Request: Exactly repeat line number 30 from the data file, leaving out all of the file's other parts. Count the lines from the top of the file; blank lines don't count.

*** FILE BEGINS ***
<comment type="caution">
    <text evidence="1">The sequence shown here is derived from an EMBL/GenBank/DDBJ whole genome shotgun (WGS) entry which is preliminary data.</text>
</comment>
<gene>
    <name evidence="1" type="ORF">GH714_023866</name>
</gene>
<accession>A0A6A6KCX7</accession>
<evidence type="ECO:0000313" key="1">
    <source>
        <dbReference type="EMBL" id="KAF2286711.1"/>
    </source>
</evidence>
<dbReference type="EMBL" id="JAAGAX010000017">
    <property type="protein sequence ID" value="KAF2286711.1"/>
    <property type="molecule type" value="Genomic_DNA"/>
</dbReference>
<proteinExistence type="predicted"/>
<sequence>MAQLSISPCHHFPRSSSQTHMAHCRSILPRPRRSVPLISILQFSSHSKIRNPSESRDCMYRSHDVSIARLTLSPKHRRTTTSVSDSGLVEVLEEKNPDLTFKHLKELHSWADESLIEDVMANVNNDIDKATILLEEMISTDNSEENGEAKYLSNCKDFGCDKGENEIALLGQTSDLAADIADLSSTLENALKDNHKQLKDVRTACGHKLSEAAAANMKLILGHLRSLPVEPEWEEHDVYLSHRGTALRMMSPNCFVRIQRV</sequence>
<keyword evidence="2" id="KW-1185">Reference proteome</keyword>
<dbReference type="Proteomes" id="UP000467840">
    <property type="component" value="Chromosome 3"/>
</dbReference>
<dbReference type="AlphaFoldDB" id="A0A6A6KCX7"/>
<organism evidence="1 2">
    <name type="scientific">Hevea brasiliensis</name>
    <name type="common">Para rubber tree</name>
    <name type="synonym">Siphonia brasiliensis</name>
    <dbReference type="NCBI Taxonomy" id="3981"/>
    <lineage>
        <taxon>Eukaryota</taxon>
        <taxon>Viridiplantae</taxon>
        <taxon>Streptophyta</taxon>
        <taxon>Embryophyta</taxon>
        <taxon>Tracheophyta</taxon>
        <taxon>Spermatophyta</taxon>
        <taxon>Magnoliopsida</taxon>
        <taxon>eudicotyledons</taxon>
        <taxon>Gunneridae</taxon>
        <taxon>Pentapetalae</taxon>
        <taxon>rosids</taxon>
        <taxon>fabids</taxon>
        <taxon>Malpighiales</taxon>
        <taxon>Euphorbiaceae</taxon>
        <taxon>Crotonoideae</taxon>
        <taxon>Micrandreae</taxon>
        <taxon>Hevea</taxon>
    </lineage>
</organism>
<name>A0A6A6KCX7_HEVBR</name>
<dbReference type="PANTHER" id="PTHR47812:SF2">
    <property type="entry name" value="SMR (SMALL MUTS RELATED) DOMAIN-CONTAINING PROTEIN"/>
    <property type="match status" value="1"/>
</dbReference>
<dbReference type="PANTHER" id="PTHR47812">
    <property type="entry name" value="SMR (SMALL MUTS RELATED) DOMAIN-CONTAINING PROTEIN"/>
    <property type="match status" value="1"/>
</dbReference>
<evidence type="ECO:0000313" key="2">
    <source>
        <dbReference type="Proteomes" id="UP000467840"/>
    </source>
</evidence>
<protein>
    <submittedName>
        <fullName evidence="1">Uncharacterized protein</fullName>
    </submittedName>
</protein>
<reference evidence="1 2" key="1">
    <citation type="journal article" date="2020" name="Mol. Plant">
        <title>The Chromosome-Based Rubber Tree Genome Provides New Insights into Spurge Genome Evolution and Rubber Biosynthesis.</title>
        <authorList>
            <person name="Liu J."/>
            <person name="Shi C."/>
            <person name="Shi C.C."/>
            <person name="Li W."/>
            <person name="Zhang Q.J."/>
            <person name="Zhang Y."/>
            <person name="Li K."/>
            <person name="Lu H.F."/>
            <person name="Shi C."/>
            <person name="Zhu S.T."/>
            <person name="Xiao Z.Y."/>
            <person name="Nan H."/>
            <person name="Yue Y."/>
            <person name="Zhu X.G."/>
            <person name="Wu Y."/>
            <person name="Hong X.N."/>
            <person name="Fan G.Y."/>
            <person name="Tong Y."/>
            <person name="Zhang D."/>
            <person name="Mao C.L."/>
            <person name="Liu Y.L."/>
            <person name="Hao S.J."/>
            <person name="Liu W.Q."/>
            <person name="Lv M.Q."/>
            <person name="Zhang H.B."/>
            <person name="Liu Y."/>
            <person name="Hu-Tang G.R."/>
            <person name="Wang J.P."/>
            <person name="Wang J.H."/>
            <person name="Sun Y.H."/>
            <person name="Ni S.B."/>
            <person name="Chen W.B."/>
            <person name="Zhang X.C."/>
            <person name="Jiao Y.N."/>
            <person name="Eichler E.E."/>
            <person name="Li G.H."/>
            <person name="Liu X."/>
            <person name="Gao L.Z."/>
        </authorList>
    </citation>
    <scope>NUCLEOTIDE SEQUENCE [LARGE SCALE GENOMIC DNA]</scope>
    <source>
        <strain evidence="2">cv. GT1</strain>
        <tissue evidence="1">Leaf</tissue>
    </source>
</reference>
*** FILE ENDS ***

        <taxon>Eukaryota</taxon>